A British art historian tries to prove the innocence of a young man she has every right to hate in this genre debut from hitherto pseudonymous Gray.
Grace Neville thinks she knows what heartbreak is when Archie, her husband of 13 years, leaves her for a younger woman. The safe, secure world she’s tried to build after her nomadic childhood vanishes in an instant. But after she struggles to rebuild it, the murder of her daughter, Tara, shatters her. Even the trial and conviction of Jordan Dukes, Tara’s hood of a boyfriend and presumptive killer, brings Grace no comfort or satisfaction. Nor does the alcohol she drinks to numb herself, the support of her bohemian mother and sister, a new hairdo, shopping expeditions in the quaintly named towns of Stow-on-the-Wold and Moreton-in-Marsh, or her sporadic work at an art gallery. The one person who gets past her wall of grief is Allan, Jordan’s father, who insists that his son didn't kill Tara. Against her family’s advice, Grace visits Jordan in prison and comes away willing to entertain a different theory. Her belief in the criminal justice system is undermined when she finds out that the police have been trying to bag Jordan for a long time and would have seized any excuse. Trying to find out the dirty secret that might have accounted for Tara’s increasingly moody and difficult behavior gives Grace a new purpose. But she’s still held back by her feelings for Archie, despite ever growing evidence of how weak, shallow, and selfish he is. Grace can’t stop loving him until a further betrayal makes even her begin to doubt him. Two unlikely white knights, a convenient coincidence, and a revelation from left field finally bring Grace more healing peace and acceptance than her readers are likely to enjoy.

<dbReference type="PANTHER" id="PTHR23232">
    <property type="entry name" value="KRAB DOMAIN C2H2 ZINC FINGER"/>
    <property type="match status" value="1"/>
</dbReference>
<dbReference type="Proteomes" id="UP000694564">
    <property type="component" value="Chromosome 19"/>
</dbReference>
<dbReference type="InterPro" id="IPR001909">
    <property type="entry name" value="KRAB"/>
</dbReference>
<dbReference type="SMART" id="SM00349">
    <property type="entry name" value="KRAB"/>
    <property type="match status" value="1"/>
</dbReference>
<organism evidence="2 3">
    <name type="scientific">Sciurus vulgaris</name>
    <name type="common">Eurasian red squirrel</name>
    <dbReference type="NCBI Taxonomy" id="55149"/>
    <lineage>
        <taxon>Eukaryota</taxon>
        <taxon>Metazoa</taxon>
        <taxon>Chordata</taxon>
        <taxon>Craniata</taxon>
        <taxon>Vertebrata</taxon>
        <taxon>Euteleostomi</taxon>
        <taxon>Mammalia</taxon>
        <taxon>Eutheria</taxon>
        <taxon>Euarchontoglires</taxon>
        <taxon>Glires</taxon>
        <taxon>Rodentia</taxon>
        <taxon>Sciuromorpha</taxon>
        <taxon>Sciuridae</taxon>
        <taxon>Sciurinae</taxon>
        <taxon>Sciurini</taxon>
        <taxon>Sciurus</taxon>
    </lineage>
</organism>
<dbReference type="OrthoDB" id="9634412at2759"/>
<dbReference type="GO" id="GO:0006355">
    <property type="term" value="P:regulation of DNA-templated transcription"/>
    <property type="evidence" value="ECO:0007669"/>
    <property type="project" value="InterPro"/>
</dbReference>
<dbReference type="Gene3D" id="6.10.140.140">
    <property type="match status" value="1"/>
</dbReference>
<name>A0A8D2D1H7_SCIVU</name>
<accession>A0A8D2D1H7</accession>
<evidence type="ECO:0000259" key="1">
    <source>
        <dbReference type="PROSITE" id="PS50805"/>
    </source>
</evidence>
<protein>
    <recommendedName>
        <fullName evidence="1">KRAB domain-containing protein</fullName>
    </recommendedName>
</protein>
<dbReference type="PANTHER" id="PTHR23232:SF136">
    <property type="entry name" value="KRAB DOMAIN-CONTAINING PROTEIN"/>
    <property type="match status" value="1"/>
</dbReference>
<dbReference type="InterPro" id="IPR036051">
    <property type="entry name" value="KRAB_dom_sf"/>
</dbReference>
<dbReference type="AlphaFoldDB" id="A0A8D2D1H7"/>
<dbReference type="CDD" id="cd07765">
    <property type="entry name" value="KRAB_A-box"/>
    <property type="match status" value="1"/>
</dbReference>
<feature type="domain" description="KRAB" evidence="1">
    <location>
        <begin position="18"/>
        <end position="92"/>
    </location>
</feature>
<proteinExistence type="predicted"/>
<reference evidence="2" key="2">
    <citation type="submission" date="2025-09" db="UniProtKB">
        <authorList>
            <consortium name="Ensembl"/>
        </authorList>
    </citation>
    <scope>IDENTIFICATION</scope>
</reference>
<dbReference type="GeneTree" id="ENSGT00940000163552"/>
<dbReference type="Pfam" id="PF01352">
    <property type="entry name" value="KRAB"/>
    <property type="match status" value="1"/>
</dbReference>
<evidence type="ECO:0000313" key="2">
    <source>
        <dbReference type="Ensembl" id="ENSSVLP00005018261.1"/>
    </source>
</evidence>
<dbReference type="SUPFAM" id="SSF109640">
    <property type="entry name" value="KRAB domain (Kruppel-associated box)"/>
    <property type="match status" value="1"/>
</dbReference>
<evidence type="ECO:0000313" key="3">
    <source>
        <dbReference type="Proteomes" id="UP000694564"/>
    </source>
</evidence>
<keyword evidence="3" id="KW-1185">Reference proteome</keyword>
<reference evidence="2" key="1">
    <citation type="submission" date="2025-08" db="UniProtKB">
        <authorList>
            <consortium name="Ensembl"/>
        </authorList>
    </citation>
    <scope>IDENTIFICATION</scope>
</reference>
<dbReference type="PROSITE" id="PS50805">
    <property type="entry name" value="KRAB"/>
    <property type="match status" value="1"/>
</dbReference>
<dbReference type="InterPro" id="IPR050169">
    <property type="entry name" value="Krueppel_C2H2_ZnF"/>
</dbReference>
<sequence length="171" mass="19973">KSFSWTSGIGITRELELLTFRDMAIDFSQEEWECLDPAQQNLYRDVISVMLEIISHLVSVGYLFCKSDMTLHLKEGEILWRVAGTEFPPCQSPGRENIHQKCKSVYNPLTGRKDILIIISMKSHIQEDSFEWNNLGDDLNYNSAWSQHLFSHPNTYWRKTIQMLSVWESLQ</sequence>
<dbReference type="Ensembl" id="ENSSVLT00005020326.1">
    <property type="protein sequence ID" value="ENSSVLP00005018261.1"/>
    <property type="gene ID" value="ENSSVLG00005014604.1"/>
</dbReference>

Although the protagonist’s misery is understandable, it’s still a relief when she finally starts rising above it. If only she could do the same with the awkward plot.